Develop Your Mental Strength In Practice
The secret to solid tournament and competition performances is to practice with the same intensity and mental approach that you would use in a match.
It may seem amazing but very few players seem to do this, except for possibly during the hour they might spend with their coach in a lesson - but once they are practicing elsewhere without the watchful eye of the coach, it often becomes easy to take the foot off the accelerator.
For instance, often you will see players regularly letting the ball bounce twice in practice, yet obviously when they are playing a match, they simply would not allow this to happen or they would lose the point.
The major problem with this attitude is that taking it easy in practice creates a completely separate mindset for practice than the mindset they use when playing actual matches - and this creates some big problems.
These players find it difficult to mentally tough out their matches in tournaments, especially matches that go down to the wire in the 3rd set, because their mind (and body) are simply not accustomed to toughing it out on a regular basis.
The best way to perform strongly in all your matches is to use your practice as a mental training rehearsal for your tournament matches - treating practice as if it was a match. Doing this keeps your mind trained up for performing at the highest level, so that when you play a match, your mind will treat it no differently and ensure you bring out your best tennis. This one tip, alone, can help to pull ahead of most of your competition.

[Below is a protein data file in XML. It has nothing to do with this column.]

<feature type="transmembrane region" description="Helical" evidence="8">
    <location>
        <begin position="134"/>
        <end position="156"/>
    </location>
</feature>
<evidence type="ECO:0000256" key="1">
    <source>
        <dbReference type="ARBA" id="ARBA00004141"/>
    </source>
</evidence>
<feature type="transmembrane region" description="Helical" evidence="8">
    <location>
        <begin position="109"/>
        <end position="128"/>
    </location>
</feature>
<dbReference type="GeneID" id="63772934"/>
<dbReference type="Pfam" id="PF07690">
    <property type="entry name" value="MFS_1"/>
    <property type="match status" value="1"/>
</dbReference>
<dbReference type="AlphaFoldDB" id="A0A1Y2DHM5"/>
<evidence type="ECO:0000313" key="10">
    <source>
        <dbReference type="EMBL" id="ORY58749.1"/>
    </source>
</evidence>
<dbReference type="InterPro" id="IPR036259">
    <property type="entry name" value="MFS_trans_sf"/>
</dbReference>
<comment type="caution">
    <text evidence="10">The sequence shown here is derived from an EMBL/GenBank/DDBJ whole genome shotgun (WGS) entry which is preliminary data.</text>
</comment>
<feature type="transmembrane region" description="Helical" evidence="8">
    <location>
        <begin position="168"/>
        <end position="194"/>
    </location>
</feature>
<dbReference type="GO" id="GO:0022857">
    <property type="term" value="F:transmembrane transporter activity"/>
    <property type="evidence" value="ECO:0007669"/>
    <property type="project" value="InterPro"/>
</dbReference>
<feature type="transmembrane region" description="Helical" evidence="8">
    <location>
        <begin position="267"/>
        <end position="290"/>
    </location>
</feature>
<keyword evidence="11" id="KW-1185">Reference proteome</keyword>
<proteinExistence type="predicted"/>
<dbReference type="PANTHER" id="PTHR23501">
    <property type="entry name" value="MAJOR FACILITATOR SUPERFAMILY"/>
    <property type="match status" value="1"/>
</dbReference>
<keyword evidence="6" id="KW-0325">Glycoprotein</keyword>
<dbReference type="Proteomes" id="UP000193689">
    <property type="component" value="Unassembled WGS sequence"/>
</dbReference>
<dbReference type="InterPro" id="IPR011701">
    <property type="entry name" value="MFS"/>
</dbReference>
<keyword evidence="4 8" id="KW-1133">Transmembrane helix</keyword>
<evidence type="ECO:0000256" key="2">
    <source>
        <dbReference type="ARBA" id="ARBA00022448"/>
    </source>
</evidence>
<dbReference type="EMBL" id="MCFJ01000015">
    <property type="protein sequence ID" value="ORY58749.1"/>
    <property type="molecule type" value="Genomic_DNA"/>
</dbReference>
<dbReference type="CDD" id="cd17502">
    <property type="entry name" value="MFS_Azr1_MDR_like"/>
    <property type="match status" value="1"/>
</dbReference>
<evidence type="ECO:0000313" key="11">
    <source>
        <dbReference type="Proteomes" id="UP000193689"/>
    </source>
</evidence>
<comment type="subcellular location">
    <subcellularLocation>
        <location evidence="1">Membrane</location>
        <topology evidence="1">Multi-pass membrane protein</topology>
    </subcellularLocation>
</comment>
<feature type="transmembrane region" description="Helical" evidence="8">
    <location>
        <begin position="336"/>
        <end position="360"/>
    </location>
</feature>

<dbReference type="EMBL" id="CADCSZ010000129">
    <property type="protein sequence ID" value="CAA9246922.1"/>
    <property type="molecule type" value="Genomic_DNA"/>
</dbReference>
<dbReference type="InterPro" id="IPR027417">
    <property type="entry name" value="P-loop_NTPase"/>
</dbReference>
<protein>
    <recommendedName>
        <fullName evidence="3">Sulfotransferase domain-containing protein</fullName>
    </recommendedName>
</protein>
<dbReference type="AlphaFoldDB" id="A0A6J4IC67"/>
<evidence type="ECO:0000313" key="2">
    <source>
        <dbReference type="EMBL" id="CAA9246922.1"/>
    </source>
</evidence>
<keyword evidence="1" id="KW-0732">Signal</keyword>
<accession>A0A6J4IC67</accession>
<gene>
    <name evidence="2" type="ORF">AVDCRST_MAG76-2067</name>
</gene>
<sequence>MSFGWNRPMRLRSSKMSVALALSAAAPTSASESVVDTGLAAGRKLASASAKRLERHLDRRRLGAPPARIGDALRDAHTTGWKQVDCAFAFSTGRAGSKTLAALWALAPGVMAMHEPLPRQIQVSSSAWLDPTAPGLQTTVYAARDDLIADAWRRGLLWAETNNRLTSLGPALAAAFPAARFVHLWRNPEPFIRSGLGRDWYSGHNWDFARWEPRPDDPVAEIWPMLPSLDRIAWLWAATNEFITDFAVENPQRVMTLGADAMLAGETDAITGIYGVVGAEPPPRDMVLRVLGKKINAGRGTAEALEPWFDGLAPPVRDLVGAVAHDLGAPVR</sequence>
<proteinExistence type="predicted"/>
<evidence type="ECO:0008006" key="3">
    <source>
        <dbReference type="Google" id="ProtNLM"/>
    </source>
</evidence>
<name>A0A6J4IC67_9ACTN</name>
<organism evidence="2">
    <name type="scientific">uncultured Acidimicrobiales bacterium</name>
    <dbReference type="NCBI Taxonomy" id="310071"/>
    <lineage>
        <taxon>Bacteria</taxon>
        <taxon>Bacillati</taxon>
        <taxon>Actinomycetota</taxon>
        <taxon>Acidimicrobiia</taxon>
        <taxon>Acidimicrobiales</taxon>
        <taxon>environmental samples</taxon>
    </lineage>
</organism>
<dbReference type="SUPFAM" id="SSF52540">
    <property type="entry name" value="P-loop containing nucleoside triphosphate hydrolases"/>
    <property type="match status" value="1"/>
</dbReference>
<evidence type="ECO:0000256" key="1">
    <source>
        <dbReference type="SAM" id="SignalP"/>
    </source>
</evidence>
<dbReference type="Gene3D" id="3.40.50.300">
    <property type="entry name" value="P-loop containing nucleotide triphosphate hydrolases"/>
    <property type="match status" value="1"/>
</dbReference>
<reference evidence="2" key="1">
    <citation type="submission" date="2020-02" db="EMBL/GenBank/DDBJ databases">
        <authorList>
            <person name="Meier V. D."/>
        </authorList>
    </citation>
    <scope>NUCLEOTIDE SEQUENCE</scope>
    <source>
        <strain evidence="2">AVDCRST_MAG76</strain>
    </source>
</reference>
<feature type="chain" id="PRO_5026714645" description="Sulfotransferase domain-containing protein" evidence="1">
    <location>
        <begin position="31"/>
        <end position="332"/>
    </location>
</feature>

Practice is also a fabulous place to sharpen up your ability to fight back from behind in a match - an ability that every tournament player will need, but very few ever actually practice!
For instance, if you are in a practice set with someone, and find yourself down 5-1, dig deep and see if you can pull out a 7-5 or 7-6 win. Doing this conditions your mind to never give up, which makes it far easier for you to stage a spirited fightback in your tournament matches when you are behind in the 3rd set.
Also, some players practice completely differently to the way they actually play while in the heat of competition - practicing heaps of low-percentage shots that they simply would not use when under the pressure of a tournament match. It's important to keep in mind that you are practicing to win your tournament matches, not to impress your practice partner.
Last of all, it is also productive to practice quietening your mind during actual points in practice (unless you are having a lesson with your coach of course, where you will need to be listening to their instructions) as this often helps players to click into The Zone more often, by playing more instinctively rather than 'thinking' every shot.
The Zone is the (somewhat rare) mental state that delivers your absolute best tennis every single time, and it appears most often when we can switch off and allow our subconscious to run our performance (for more info on this, see The Zone)
So from now on, begin using practice as a mental training exercise as well as your tennis practice, to get the jump on your opponents. Practice with a new intensity and purpose, practice your fightbacks, practice the shots you will actually use in your tournament matches, and practice getting into the zone more often.
By doing this, you will find that your tournament results will be far more successful, as your mind and body will always be primed and ready for every match!
"The Mind controls the body, and the Mind is Unlimited"
The best of success, Craig Townsend
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